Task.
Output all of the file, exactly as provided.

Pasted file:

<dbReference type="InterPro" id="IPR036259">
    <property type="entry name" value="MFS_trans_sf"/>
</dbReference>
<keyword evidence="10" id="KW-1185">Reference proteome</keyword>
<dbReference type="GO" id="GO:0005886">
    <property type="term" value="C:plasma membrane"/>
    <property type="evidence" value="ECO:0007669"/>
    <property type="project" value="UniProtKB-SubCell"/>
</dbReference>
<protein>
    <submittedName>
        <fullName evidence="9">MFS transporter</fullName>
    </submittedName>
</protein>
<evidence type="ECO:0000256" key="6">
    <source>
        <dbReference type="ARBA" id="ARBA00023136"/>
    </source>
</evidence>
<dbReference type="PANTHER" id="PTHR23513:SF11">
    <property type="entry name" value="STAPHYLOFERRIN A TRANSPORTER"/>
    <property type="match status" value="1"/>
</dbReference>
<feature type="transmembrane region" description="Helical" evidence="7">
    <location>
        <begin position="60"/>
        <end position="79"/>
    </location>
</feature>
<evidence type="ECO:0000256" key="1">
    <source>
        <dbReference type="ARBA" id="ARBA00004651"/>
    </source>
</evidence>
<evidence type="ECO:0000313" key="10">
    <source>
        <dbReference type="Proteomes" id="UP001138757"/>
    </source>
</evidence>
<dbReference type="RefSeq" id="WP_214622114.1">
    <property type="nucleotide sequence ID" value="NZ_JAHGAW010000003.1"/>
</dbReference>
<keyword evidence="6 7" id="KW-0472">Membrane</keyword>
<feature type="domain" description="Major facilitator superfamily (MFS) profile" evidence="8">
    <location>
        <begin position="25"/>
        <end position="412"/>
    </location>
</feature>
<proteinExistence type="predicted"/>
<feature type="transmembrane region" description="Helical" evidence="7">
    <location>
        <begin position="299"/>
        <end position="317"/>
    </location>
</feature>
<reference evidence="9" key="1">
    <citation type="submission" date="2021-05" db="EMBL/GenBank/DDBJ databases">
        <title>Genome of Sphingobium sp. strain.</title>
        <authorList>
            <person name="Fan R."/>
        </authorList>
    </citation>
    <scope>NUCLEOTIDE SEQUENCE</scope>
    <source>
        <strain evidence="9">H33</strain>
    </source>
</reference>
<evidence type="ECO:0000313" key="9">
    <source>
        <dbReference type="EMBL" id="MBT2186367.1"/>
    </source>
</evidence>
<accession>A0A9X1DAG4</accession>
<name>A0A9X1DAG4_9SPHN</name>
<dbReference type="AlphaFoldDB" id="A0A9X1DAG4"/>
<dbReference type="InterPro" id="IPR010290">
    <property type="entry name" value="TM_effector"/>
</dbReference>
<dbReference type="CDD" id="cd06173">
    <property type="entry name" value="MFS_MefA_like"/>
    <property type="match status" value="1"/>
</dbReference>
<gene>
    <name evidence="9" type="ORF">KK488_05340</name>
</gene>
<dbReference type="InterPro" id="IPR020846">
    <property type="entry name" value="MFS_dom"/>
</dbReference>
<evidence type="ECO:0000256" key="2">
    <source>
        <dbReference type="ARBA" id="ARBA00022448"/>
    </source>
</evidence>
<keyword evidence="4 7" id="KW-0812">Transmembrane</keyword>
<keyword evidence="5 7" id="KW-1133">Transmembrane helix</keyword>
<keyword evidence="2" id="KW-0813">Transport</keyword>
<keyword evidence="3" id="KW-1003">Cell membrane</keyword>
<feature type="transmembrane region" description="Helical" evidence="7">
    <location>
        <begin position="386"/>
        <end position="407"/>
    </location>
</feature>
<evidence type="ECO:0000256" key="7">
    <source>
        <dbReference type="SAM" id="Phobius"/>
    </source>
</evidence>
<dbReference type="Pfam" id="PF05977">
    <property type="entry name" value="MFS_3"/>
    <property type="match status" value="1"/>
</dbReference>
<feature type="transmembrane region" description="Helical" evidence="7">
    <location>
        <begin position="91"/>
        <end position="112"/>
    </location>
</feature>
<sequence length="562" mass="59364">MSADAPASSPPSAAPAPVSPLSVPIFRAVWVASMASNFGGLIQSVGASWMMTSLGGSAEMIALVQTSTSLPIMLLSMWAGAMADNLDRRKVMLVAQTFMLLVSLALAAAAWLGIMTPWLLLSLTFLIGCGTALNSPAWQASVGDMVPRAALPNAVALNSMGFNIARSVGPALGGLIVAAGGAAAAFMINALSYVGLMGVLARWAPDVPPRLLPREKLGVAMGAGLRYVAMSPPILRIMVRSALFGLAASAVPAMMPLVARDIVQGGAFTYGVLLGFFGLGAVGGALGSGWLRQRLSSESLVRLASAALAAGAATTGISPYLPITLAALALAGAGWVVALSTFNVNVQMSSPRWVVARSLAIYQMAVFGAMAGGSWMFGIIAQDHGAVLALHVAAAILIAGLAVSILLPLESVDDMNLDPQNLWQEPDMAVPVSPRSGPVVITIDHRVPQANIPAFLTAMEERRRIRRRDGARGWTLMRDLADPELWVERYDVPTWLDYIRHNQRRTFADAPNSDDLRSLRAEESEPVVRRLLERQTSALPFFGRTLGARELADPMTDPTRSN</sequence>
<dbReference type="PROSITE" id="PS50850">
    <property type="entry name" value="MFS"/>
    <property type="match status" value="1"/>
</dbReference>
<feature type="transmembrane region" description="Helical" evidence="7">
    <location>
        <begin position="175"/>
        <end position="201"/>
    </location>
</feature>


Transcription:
<dbReference type="InterPro" id="IPR036259">
    <property type="entry name" value="MFS_trans_sf"/>
</dbReference>
<keyword evidence="10" id="KW-1185">Reference proteome</keyword>
<dbReference type="GO" id="GO:0005886">
    <property type="term" value="C:plasma membrane"/>
    <property type="evidence" value="ECO:0007669"/>
    <property type="project" value="UniProtKB-SubCell"/>
</dbReference>
<protein>
    <submittedName>
        <fullName evidence="9">MFS transporter</fullName>
    </submittedName>
</protein>
<evidence type="ECO:0000256" key="6">
    <source>
        <dbReference type="ARBA" id="ARBA00023136"/>
    </source>
</evidence>
<dbReference type="PANTHER" id="PTHR23513:SF11">
    <property type="entry name" value="STAPHYLOFERRIN A TRANSPORTER"/>
    <property type="match status" value="1"/>
</dbReference>
<feature type="transmembrane region" description="Helical" evidence="7">
    <location>
        <begin position="60"/>
        <end position="79"/>
    </location>
</feature>
<evidence type="ECO:0000256" key="1">
    <source>
        <dbReference type="ARBA" id="ARBA00004651"/>
    </source>
</evidence>
<evidence type="ECO:0000313" key="10">
    <source>
        <dbReference type="Proteomes" id="UP001138757"/>
    </source>
</evidence>
<dbReference type="RefSeq" id="WP_214622114.1">
    <property type="nucleotide sequence ID" value="NZ_JAHGAW010000003.1"/>
</dbReference>
<keyword evidence="6 7" id="KW-0472">Membrane</keyword>
<feature type="domain" description="Major facilitator superfamily (MFS) profile" evidence="8">
    <location>
        <begin position="25"/>
        <end position="412"/>
    </location>
</feature>
<proteinExistence type="predicted"/>
<feature type="transmembrane region" description="Helical" evidence="7">
    <location>
        <begin position="299"/>
        <end position="317"/>
    </location>
</feature>
<reference evidence="9" key="1">
    <citation type="submission" date="2021-05" db="EMBL/GenBank/DDBJ databases">
        <title>Genome of Sphingobium sp. strain.</title>
        <authorList>
            <person name="Fan R."/>
        </authorList>
    </citation>
    <scope>NUCLEOTIDE SEQUENCE</scope>
    <source>
        <strain evidence="9">H33</strain>
    </source>
</reference>
<evidence type="ECO:0000313" key="9">
    <source>
        <dbReference type="EMBL" id="MBT2186367.1"/>
    </source>
</evidence>
<accession>A0A9X1DAG4</accession>
<name>A0A9X1DAG4_9SPHN</name>
<dbReference type="AlphaFoldDB" id="A0A9X1DAG4"/>
<dbReference type="InterPro" id="IPR010290">
    <property type="entry name" value="TM_effector"/>
</dbReference>
<dbReference type="CDD" id="cd06173">
    <property type="entry name" value="MFS_MefA_like"/>
    <property type="match status" value="1"/>
</dbReference>
<gene>
    <name evidence="9" type="ORF">KK488_05340</name>
</gene>
<dbReference type="InterPro" id="IPR020846">
    <property type="entry name" value="MFS_dom"/>
</dbReference>
<evidence type="ECO:0000256" key="2">
    <source>
        <dbReference type="ARBA" id="ARBA00022448"/>
    </source>
</evidence>
<keyword evidence="4 7" id="KW-0812">Transmembrane</keyword>
<keyword evidence="5 7" id="KW-1133">Transmembrane helix</keyword>
<keyword evidence="2" id="KW-0813">Transport</keyword>
<keyword evidence="3" id="KW-1003">Cell membrane</keyword>
<feature type="transmembrane region" description="Helical" evidence="7">
    <location>
        <begin position="386"/>
        <end position="407"/>
    </location>
</feature>
<evidence type="ECO:0000256" key="7">
    <source>
        <dbReference type="SAM" id="Phobius"/>
    </source>
</evidence>
<dbReference type="Pfam" id="PF05977">
    <property type="entry name" value="MFS_3"/>
    <property type="match status" value="1"/>
</dbReference>
<feature type="transmembrane region" description="Helical" evidence="7">
    <location>
        <begin position="91"/>
        <end position="112"/>
    </location>
</feature>
<sequence length="562" mass="59364">MSADAPASSPPSAAPAPVSPLSVPIFRAVWVASMASNFGGLIQSVGASWMMTSLGGSAEMIALVQTSTSLPIMLLSMWAGAMADNLDRRKVMLVAQTFMLLVSLALAAAAWLGIMTPWLLLSLTFLIGCGTALNSPAWQASVGDMVPRAALPNAVALNSMGFNIARSVGPALGGLIVAAGGAAAAFMINALSYVGLMGVLARWAPDVPPRLLPREKLGVAMGAGLRYVAMSPPILRIMVRSALFGLAASAVPAMMPLVARDIVQGGAFTYGVLLGFFGLGAVGGALGSGWLRQRLSSESLVRLASAALAAGAATTGISPYLPITLAALALAGAGWVVALSTFNVNVQMSSPRWVVARSLAIYQMAVFGAMAGGSWMFGIIAQDHGAVLALHVAAAILIAGLAVSILLPLESVDDMNLDPQNLWQEPDMAVPVSPRSGPVVITIDHRVPQANIPAFLTAMEERRRIRRRDGARGWTLMRDLADPELWVERYDVPTWLDYIRHNQRRTFADAPNSDDLRSLRAEESEPVVRRLLERQTSALPFFGRTLGARELADPMTDPTRSN</sequence>
<dbReference type="PROSITE" id="PS50850">
    <property type="entry name" value="MFS"/>
    <property type="match status" value="1"/>
</dbReference>
<feature type="transmembrane region" description="Helical" evidence="7">
    <location>
        <begin position="175"/>
        <end position="201"/>
    </location>
</feature>